If you’re considering having your roof reshingled, there are a few things you should know before starting. To estimate the price of your roof reshingle, you’ll need to factor in the rise, which is the rise in roof pitch per twelve inches of horizontal span. The rise can be as high as four inches per twelve inches, so you’ll need to use a multiplication factor of at least 1.06 to determine the total cost. Thankfully, the easiest way to determine the rise is to set a level against the rafters and measure up to the 12-inch mark. Contact Roof Reshingle experts if you are not sure where to start.
First, lay the starter course, which consists of three-tab shingles. Make sure that this course is at least one inch over the drip edge. It fills the gaps under the cutouts and joints of the next row of shingles. If your shingles have no overlap, use an adhesive to seal the tabs. This will prevent any leaks. Next, install the ridge cap. This will cover the entire roof.
When you begin a reshingling project, you should measure and mark the center of your roof. Start at the top and work your way down to the eaves. Most roofers use a vertical chalk line to mark the center and then work toward the rakes. Some shingle manufacturers recommend starting on the left edge of the rake. Regardless of which method you choose, make sure to measure the width of the roof and use a ruler or yardstick to get a clear idea of how much overlap there is.
Depending on the number of squares your roof covers, the reshingling process can cost between $400 and $500 per square. If you plan to have your roof reshingled to protect your investment, this process can save you a few hundred dollars or more. And the best part is, a good roof-reaching job will last fifteen to twenty years. So, it’s well worth the cost. And you’ll be happy with the results.
Before you begin the process, you need to remove your old roof. This is necessary to install new underlayment and flashing. Then, install the new shingles in overlapping layers from the ridge downward. Make sure to nail each new shingle into the course before it. Also, make sure to cut out any ridge caps and edging shingles. This way, you won’t have to tear off the entire roof.
Another reason to reshingle your roof is if the existing shingles have become cracked, brittle, or deteriorated. Most asphalt roof shingles are coated with oil during the manufacturing process, which means that they will dry out and look dingy over time. It’s also important to note that a reshingling job can be expensive, so make sure that you’re prepared for the price.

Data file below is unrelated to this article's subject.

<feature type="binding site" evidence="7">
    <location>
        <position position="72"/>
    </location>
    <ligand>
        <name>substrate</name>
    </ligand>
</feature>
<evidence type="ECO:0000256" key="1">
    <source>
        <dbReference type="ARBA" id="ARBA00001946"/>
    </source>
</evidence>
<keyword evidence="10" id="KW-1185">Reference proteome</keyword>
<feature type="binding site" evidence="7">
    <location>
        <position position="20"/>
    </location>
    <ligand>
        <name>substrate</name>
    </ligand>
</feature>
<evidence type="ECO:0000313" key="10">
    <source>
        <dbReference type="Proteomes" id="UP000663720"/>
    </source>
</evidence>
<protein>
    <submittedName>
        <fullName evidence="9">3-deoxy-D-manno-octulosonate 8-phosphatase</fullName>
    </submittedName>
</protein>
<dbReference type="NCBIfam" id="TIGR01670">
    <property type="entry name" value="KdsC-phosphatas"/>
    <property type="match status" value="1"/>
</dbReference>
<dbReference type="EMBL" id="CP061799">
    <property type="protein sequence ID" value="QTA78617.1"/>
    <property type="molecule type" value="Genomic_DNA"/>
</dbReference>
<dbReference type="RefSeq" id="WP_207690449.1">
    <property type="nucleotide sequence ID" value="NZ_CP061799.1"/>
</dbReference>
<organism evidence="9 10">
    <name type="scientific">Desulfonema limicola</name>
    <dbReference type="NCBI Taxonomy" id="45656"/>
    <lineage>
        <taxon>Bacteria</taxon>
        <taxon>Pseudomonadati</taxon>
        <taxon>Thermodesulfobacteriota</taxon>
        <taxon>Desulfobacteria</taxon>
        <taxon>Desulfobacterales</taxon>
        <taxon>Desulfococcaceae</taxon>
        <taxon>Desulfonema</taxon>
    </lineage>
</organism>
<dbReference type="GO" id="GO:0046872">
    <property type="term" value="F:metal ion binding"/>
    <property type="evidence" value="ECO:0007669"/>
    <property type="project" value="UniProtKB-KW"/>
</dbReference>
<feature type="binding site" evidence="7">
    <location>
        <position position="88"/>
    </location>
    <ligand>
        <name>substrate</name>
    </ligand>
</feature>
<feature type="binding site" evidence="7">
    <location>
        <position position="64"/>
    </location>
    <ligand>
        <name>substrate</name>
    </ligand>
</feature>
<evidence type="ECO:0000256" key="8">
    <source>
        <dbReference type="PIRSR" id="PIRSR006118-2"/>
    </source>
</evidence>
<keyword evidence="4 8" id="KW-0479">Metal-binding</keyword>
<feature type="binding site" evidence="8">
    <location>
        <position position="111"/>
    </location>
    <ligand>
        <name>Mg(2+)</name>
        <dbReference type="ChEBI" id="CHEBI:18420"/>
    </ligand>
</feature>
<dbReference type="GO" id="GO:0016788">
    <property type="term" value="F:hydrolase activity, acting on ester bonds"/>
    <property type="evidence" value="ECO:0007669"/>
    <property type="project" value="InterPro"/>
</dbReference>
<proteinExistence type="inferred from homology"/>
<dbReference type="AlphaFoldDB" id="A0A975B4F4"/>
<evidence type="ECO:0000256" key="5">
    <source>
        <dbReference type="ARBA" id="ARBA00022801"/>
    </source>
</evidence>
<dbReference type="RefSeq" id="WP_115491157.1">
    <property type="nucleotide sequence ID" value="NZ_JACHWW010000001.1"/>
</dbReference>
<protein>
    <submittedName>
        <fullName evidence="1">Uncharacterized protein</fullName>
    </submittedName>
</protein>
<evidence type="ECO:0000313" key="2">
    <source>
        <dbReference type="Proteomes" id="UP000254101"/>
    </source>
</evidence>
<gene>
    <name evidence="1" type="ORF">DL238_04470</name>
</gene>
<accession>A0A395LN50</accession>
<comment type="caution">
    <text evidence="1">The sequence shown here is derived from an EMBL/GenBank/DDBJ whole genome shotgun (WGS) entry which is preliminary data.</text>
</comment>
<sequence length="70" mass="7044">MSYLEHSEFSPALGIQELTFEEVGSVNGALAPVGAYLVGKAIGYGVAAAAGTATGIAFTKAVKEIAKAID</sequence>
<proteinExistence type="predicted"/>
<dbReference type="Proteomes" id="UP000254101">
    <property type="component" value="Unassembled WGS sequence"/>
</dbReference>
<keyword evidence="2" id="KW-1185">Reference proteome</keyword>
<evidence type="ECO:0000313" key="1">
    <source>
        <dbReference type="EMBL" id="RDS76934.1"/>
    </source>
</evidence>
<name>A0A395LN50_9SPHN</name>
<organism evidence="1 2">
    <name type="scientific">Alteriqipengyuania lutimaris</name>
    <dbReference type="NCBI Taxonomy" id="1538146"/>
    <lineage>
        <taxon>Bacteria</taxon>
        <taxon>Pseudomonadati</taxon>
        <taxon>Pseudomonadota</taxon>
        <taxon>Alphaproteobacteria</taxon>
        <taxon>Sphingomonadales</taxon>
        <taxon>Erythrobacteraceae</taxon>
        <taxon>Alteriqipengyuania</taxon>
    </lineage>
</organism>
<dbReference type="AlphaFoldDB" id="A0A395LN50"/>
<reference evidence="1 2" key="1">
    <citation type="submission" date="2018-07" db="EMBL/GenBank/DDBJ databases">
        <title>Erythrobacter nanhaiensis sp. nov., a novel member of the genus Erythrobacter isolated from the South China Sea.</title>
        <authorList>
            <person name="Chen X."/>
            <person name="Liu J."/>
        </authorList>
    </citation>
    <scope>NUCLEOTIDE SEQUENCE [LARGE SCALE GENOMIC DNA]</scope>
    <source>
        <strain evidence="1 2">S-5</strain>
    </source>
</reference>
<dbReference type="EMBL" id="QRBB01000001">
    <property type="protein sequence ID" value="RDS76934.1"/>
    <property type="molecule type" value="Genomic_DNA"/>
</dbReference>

Another factor to consider is the shingle’s weight. The weight of your new roof reshingle will depend on the type and quality of your shingles. A three-tab shingle is lighter than architectural shingles, while slate tiles weigh the most. The weight of the shingles is also determined by the pitch of the roof. The pitch is the slope of the roof. If the shingles are flat, the slope will be more than 12 inches.
Before you decide on a roofing contractor, you should understand the roofing industry’s unit of measurement – the roof square. One roof square is equal to 100 square feet. It’s a useful measurement for comparing prices for shingles and installation costs. You should also know the difference between a square and a flange. It is easy to get confused between square and flange if you don’t understand these measurements.
Before installing the shingles, you should practice on a small section of the roof. Try not to roll out the entire roof until you’re completely confident. Try to install them in the same order as you did the first row of shingles. Make sure to staple the shingles with a nail or staple cap. Make sure to use nails and cap staples, especially if the slope is steep. This will prevent you from falling off the roof and injury.
If you’re a DIYer, you’ll probably opt for the inexpensive three-tab shingles. They’re strong enough to withstand up to 60 mph winds, but they’re not code-compliant. For that reason, you’re better off upgrading to better asphalt shingles, such as 30 or 50-year architectural shingles. These shingles can cost anywhere from $8 to $500 per square.